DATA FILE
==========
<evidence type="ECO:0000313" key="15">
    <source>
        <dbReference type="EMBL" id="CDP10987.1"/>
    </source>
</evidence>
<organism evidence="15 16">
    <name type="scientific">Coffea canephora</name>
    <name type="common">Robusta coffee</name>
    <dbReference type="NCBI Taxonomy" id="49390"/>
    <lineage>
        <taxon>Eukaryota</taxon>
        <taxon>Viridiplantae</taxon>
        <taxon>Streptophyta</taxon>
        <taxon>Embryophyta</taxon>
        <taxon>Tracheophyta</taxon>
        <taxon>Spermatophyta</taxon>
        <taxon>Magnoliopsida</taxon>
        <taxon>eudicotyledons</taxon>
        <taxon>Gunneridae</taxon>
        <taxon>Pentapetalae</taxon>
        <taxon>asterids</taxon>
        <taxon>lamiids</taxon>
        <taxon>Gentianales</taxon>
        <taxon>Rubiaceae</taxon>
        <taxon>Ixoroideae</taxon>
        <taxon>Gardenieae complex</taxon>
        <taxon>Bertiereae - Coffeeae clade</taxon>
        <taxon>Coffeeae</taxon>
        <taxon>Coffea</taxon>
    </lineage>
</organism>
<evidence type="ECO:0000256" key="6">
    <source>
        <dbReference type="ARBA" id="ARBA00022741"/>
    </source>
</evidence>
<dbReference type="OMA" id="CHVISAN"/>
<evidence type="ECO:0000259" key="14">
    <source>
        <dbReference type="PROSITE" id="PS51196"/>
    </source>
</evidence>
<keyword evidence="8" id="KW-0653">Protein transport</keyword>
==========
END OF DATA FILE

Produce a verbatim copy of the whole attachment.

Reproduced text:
<evidence type="ECO:0000313" key="15">
    <source>
        <dbReference type="EMBL" id="CDP10987.1"/>
    </source>
</evidence>
<organism evidence="15 16">
    <name type="scientific">Coffea canephora</name>
    <name type="common">Robusta coffee</name>
    <dbReference type="NCBI Taxonomy" id="49390"/>
    <lineage>
        <taxon>Eukaryota</taxon>
        <taxon>Viridiplantae</taxon>
        <taxon>Streptophyta</taxon>
        <taxon>Embryophyta</taxon>
        <taxon>Tracheophyta</taxon>
        <taxon>Spermatophyta</taxon>
        <taxon>Magnoliopsida</taxon>
        <taxon>eudicotyledons</taxon>
        <taxon>Gunneridae</taxon>
        <taxon>Pentapetalae</taxon>
        <taxon>asterids</taxon>
        <taxon>lamiids</taxon>
        <taxon>Gentianales</taxon>
        <taxon>Rubiaceae</taxon>
        <taxon>Ixoroideae</taxon>
        <taxon>Gardenieae complex</taxon>
        <taxon>Bertiereae - Coffeeae clade</taxon>
        <taxon>Coffeeae</taxon>
        <taxon>Coffea</taxon>
    </lineage>
</organism>
<evidence type="ECO:0000256" key="6">
    <source>
        <dbReference type="ARBA" id="ARBA00022741"/>
    </source>
</evidence>
<dbReference type="OMA" id="CHVISAN"/>
<evidence type="ECO:0000259" key="14">
    <source>
        <dbReference type="PROSITE" id="PS51196"/>
    </source>
</evidence>
<keyword evidence="8" id="KW-0653">Protein transport</keyword>